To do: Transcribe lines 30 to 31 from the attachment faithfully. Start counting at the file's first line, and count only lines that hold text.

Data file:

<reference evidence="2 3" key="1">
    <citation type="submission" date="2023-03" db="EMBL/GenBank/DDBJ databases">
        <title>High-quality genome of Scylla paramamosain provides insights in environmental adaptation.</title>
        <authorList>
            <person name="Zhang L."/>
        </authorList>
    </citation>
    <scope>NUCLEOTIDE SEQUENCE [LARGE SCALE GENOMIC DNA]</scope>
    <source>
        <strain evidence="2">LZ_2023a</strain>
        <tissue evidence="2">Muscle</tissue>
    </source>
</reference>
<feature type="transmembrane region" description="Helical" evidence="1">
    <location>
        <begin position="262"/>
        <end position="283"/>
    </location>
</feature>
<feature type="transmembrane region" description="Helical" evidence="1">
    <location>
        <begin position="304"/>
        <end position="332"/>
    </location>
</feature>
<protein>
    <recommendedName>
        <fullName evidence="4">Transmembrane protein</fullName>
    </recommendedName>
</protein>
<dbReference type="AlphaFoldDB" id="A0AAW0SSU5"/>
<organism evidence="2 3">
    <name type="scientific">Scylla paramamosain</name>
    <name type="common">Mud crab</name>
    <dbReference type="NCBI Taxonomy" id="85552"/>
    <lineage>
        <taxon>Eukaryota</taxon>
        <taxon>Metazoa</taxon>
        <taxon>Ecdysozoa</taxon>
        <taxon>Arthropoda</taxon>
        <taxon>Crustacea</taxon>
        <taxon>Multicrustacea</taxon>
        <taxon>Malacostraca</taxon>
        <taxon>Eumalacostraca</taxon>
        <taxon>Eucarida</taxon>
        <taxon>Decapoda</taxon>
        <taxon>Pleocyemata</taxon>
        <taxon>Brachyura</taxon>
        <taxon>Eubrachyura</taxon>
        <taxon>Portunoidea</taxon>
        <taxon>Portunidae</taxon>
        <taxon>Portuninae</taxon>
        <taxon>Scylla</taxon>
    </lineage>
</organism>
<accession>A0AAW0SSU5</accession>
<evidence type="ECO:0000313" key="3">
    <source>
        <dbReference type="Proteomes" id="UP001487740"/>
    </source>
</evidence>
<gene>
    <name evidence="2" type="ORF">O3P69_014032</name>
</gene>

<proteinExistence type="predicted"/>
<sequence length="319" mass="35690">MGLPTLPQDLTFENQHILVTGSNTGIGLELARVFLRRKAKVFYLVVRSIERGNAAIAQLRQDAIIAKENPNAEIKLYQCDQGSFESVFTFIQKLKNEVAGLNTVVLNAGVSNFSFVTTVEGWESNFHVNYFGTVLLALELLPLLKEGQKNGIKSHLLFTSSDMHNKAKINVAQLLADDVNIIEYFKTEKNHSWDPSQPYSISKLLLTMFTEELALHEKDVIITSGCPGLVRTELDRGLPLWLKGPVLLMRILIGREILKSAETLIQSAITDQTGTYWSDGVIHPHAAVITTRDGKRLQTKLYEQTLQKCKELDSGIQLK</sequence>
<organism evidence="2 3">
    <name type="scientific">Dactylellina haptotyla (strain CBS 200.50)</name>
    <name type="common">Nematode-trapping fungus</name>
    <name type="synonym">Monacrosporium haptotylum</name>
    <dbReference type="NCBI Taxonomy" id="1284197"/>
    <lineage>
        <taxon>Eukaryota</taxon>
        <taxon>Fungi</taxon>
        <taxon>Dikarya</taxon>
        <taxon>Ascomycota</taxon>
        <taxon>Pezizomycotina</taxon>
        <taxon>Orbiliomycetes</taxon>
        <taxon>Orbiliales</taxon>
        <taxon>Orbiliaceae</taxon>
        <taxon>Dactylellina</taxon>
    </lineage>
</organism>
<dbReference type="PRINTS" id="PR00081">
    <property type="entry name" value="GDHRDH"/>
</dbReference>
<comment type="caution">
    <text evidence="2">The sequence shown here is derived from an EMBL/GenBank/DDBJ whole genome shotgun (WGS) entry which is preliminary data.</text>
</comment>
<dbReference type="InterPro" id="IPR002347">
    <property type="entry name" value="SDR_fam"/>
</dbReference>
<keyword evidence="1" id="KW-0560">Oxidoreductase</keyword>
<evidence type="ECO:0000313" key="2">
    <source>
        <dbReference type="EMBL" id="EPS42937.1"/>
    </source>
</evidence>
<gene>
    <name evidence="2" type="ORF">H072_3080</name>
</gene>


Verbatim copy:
</protein>
<dbReference type="AlphaFoldDB" id="A0AAW0SSU5"/>